USAMRICD Scientist Receives Visionary Mentorship Award
Principal investigator John H. McDonough, Ph.D., a research psychologist at the U.S. Army Medical Research Institute of Chemical Defense, at Aberdeen Proving Ground, Maryland, received a 2015 Visionary Award from the Northeastern Maryland Technology Council for his mentorship of high school and college students February 26, at the Richlin Ballroom in Edgewood, Maryland.
Upon learning of his selection, McDonough said, "It is a great reward to be able to encourage the next generation to engage in STEM careers."
"I am very proud of how our Institute allows students to become directly involved with everything from the conceptualization of a research project, to preparing for all phases of it, performing the hands-on bench work and finally presenting and interpreting the results," McDonough continued. "A number of the students' projects have been published in peer-reviewed scientific journals and/or given as research presentations at national scientific meetings such as the Society for Neuroscience and the Society of Toxicology."
McDonough was nominated by Dr. Douglas Cerasoli, fellow MRICD principal investigator and 2012 winner of the NMTC Visionary Award for mentorship. Cerasoli highlighted McDonough's "life-long commitment to STEM education, mentorship and support of scientific learning," noting that McDonough was one of the first USAMRICD scientists to employ college students during the summer through the student contractor program. Later, McDonough hired college students and recent college graduates through the Oak Ridge Institute of Science and Engineering apprenticeship program.
McDonough has mentored more than 60 ORISE participants. Many have gone on to medical and veterinary schools or to earn other graduate and doctoral degrees. Several current ORISE interns are doing their master's thesis research in McDonough's lab, while another has been accepted to dental school.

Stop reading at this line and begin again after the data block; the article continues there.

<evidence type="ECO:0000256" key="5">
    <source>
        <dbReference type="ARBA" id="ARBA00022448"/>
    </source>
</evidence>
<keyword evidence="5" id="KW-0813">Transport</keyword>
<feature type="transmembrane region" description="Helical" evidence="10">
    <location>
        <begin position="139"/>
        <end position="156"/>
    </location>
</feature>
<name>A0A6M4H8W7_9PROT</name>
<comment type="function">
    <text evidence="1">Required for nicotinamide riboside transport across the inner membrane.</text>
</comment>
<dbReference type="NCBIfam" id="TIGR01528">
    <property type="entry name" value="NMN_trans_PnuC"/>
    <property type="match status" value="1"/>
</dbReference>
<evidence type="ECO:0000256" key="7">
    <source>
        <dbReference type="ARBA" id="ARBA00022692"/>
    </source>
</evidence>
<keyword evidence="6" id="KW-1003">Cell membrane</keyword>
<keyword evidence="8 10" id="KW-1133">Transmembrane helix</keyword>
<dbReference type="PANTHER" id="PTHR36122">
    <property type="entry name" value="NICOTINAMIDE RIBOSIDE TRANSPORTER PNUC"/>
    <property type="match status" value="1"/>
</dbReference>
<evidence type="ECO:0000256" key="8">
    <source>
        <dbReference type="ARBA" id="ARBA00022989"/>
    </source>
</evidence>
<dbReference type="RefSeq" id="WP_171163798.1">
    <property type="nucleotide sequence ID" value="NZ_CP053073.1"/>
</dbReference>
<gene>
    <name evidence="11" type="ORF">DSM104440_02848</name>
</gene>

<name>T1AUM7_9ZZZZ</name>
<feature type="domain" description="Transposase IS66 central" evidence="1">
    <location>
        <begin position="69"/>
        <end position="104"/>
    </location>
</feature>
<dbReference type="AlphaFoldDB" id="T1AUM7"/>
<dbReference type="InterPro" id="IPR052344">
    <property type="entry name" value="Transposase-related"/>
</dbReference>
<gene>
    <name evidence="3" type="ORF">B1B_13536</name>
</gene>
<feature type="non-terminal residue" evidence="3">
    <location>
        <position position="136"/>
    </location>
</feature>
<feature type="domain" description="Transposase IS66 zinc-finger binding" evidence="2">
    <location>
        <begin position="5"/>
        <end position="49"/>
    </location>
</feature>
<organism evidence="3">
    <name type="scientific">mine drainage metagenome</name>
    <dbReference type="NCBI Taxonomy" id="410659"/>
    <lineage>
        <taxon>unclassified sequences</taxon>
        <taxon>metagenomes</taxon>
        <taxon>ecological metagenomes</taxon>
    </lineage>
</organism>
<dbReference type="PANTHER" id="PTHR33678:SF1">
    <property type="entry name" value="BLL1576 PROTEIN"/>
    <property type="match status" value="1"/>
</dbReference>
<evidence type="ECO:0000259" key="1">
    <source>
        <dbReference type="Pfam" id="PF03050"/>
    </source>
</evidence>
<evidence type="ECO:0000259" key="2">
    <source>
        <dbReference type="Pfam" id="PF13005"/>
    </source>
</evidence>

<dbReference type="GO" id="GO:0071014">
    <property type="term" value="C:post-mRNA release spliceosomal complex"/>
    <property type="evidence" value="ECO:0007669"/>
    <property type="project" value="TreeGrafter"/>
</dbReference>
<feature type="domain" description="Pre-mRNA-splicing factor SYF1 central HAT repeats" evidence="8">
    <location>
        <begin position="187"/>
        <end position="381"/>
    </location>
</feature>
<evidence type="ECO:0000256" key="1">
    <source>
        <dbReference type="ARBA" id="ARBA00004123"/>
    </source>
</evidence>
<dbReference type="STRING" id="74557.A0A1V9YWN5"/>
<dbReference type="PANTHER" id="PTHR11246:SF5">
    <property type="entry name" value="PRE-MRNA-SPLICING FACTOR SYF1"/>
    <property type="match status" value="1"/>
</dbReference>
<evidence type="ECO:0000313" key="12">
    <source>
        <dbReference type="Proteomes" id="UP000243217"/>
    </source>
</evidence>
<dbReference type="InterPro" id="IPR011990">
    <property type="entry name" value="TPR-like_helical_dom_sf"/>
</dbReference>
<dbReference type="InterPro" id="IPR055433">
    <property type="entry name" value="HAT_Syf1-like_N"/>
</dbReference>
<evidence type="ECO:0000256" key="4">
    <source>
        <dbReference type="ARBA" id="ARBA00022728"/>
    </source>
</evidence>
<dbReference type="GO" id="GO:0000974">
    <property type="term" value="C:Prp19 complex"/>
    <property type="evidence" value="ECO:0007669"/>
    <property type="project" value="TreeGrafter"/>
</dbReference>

McDonough has also been a long-time champion of encouraging scientific pursuits at the high-school level, and many of his ORISE interns began their STEM careers in his lab as high school students, through the Science and Engineering Apprenticeship Program or the Science and Mathematics Academy at Aberdeen High School.
SEAP, for which McDonough has served as a co-coordinator at the USAMRICD for 14 years, provides high school students with an 8-week summer internship to conduct an independent research project under the mentorship of an established scientist. Additionally, when Aberdeen High School initiated its SMA in 2008, McDonough opened his lab to students, each year mentoring one or more of them through their Capstone projects. Among McDonough's former Capstone students, one is currently in medical school, one is in a pre-med program and another has earned a master's in biochemistry.
The NMTC honored 16 individuals with a Visionary Award to recognize their "contributions to the advancement of STEM education and technology," according to a council press release. Award categories included: visionary, leader, innovator, mentor, rising star and technology advancement.